CHARGEis a mnemonic that stands for coloboma, heart defects, choanal atresia, retarded growth and development, genital abnormalities, and earanomalies. CHARGE syndrome is characterized by unilateral or bilateral coloboma of the iris, retina-choroid, and/or disc with or without microphthalmos (80%-90% of individuals); unilateral or bilateral choanal atresia or stenosis (50%-60%); cranial nerve dysfunction resulting in hyposomia or anosmia,unilateral or bilateral facial palsy (40%), impaired hearing, and/or swallowing problems (70%-90%); abnormal outer ears, ossicular malformations, Mondini defect of the cochlea, and absent or hypoplastic semicircular canals; cryptorchidism in males and hypogonadotrophic hypogonadism in both males and females; developmental delay; cardiovascular malformations (75%-85%); growth deficiency (70%-80%); orofacial clefts (15%-20%); and tracheoesophageal fistula (15%-20%). Neonates with CHARGE syndrome often have multiple life-threatening medical conditions. Feeding difficulties are a major cause of morbidity in all age groups.
The diagnosis of CHARGE syndrome is based on clinical findings and temporal bone imaging. The CHD7 gene (8q12.1) is the only gene currently known to be associated with CHARGE syndrome; it encodes the chromodomain helicase DNA binding protein.Sequence analysis of the CHD7 coding region detects mutations in approximately 60%-65% of individuals with CHARGE syndrome. While one study suggested that individuals with CHARGE syndrome caused by a mutation in CHD7 were more likely to exhibit cardiovascular malformations, coloboma of the eye, and facial asymmetry, another study found no genotype-phenotype correlations in this cohort and noted that there were differences in clinical presentation even in sib pairs with identical mutations. Most individuals diagnosed with CHARGE syndrome represent simplex cases (i.e., a single occurrence in a family), although CHARGE syndromecaused by mutation of CHD7 can be inherited in an autosomal dominant manner. CHARGE syndrome has an estimated birth incidence of 1 in 10-12,000
Mutationsin CHD7 have also been shown to cause Kallmann syndrome-5, an allelic disorderwith a less severe but overlapping phenotype. Patients with anosmia and/or hypogonadotropichypogonadism, therefore, should be screened for additional clinical features ofCHARGE syndrome.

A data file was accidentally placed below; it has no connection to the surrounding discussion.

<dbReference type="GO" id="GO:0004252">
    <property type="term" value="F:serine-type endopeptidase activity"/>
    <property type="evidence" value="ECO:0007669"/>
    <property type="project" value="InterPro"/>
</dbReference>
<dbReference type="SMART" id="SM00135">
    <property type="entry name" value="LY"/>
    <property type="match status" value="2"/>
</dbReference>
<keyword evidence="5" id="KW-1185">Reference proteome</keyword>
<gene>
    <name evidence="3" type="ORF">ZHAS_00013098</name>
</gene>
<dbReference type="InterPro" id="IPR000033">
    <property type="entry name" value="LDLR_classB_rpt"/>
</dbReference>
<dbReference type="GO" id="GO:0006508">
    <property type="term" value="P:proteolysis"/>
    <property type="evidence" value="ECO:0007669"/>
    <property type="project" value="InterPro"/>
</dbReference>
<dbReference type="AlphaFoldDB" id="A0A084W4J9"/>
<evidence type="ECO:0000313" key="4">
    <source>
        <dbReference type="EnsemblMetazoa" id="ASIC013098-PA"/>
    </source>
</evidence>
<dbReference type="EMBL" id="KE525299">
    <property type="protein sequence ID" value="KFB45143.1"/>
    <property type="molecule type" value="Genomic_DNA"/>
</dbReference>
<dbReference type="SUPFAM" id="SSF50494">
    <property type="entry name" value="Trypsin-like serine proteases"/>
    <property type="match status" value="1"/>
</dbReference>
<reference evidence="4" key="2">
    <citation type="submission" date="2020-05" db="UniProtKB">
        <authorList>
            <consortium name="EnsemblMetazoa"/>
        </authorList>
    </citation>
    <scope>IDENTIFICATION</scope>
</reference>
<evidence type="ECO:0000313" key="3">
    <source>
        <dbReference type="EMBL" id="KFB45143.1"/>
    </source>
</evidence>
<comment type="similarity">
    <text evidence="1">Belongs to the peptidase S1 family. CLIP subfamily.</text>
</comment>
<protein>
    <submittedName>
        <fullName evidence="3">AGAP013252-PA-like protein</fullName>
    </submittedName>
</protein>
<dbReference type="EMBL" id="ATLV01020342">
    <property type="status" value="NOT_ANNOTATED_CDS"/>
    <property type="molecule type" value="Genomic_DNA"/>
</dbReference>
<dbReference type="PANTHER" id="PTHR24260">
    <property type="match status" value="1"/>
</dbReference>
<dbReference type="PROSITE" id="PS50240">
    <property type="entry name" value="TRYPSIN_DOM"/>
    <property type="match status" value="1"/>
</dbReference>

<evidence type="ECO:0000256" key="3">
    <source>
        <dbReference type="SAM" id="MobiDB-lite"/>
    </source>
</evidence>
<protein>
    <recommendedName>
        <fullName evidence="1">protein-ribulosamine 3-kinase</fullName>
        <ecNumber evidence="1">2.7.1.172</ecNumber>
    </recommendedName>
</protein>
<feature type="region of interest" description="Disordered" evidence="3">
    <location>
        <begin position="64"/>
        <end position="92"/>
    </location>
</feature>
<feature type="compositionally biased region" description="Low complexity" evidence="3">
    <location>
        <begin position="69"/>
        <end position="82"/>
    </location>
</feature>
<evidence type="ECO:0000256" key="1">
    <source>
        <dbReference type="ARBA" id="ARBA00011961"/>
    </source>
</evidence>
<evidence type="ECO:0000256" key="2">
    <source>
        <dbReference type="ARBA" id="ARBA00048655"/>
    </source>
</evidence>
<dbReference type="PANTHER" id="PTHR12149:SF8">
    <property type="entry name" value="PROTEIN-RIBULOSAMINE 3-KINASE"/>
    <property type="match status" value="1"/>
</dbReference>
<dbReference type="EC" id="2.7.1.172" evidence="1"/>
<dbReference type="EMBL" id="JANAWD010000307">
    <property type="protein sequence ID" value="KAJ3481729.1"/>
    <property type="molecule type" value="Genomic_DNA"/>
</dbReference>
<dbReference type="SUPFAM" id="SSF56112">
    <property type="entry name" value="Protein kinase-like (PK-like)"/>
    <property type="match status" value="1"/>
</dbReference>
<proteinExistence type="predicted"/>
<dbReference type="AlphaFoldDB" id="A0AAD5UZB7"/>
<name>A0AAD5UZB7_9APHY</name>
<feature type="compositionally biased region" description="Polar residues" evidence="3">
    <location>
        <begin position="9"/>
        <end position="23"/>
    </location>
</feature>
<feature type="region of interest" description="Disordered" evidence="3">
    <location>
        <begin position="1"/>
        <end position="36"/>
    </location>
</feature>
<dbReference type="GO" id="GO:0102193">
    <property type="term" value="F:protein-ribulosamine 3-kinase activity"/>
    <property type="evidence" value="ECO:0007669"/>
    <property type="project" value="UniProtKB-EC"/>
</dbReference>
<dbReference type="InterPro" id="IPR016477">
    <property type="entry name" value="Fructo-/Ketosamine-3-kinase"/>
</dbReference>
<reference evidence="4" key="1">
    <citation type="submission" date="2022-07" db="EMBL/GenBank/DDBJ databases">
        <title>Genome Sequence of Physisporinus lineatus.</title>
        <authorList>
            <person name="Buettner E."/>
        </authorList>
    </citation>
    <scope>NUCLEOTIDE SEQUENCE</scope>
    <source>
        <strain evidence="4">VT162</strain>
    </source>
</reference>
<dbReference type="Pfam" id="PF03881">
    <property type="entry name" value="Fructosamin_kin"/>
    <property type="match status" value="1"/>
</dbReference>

Click here for the GeneTests summary on this condition.
This test is indicated for:
- Confirmation of a clinical/biochemical diagnosis of CHARGE syndrome
Clinical Sensitivity: 60-65%. Mutations in the promoter region, some mutations in the introns and other regulatory element mutations cannot be detected by this analysis. Large deletions will not be detected by this analysis. Results of molecular analysis should be interpreted in the context of the patient''''s biochemical phenotype.
Analytical Sensitivity: ~99%
Orangene™ Saliva Collection Kit used according to manufacturer instructions. Please contact EGL for a Saliva Collection Kit for patients that cannot provide a blood sample.
Infants and Young Children (<2 years of age): 2-3 ml
Children > 2 years of age to 10 years old: 3-5 ml
Older Children & Adults: 5-10 ml
Autopsy: 2-3 ml unclotted cord or cardiac blood
Isolation using the Perkin Elmer™Chemagen™ Chemagen™ Automated Extraction method or Qiagen™ Puregene kit for DNA extraction is recommended.
Submit copies of diagnostic biochemical test results with the sample, if appropriate. Contact the laboratory if further information is needed.
- Custom diagnostic mutation analysis (KM) is available to family members if mutations are identified by targeted mutation testing or sequencing analysis.
- Prenatal testing is available to individuals who are confirmed carriers of mutations. Please contact the laboratory genetic counselor to discuss appropriate testing prior to collecting a prenatal specimen.